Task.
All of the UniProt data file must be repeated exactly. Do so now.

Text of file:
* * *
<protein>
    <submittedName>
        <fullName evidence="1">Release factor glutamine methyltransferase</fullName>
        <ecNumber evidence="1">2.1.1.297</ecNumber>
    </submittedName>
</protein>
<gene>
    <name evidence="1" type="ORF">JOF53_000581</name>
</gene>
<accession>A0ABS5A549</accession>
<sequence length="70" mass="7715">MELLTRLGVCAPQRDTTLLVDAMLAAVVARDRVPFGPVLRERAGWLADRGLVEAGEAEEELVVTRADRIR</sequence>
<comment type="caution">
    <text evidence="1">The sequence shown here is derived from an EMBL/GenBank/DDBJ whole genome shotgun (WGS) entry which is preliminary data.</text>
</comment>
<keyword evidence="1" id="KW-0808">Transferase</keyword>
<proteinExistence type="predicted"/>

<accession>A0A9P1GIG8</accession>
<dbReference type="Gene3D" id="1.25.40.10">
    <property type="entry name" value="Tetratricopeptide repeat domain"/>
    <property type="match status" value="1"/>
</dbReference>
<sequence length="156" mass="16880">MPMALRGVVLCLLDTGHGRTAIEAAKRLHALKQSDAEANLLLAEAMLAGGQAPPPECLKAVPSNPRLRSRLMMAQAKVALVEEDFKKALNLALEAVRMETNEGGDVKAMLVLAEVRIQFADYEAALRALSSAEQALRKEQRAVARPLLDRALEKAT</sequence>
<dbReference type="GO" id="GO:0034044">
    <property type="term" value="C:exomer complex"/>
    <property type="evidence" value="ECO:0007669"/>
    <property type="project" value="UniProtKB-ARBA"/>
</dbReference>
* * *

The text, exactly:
<protein>
    <submittedName>
        <fullName evidence="1">Release factor glutamine methyltransferase</fullName>
        <ecNumber evidence="1">2.1.1.297</ecNumber>
    </submittedName>
</protein>
<gene>
    <name evidence="1" type="ORF">JOF53_000581</name>
</gene>
<accession>A0ABS5A549</accession>
<sequence length="70" mass="7715">MELLTRLGVCAPQRDTTLLVDAMLAAVVARDRVPFGPVLRERAGWLADRGLVEAGEAEEELVVTRADRIR</sequence>
<comment type="caution">
    <text evidence="1">The sequence shown here is derived from an EMBL/GenBank/DDBJ whole genome shotgun (WGS) entry which is preliminary data.</text>
</comment>
<keyword evidence="1" id="KW-0808">Transferase</keyword>
<proteinExistence type="predicted"/>

<accession>A0A9P1GIG8</accession>
<dbReference type="Gene3D" id="1.25.40.10">
    <property type="entry name" value="Tetratricopeptide repeat domain"/>
    <property type="match status" value="1"/>
</dbReference>
<sequence length="156" mass="16880">MPMALRGVVLCLLDTGHGRTAIEAAKRLHALKQSDAEANLLLAEAMLAGGQAPPPECLKAVPSNPRLRSRLMMAQAKVALVEEDFKKALNLALEAVRMETNEGGDVKAMLVLAEVRIQFADYEAALRALSSAEQALRKEQRAVARPLLDRALEKAT</sequence>
<dbReference type="GO" id="GO:0034044">
    <property type="term" value="C:exomer complex"/>
    <property type="evidence" value="ECO:0007669"/>
    <property type="project" value="UniProtKB-ARBA"/>
</dbReference>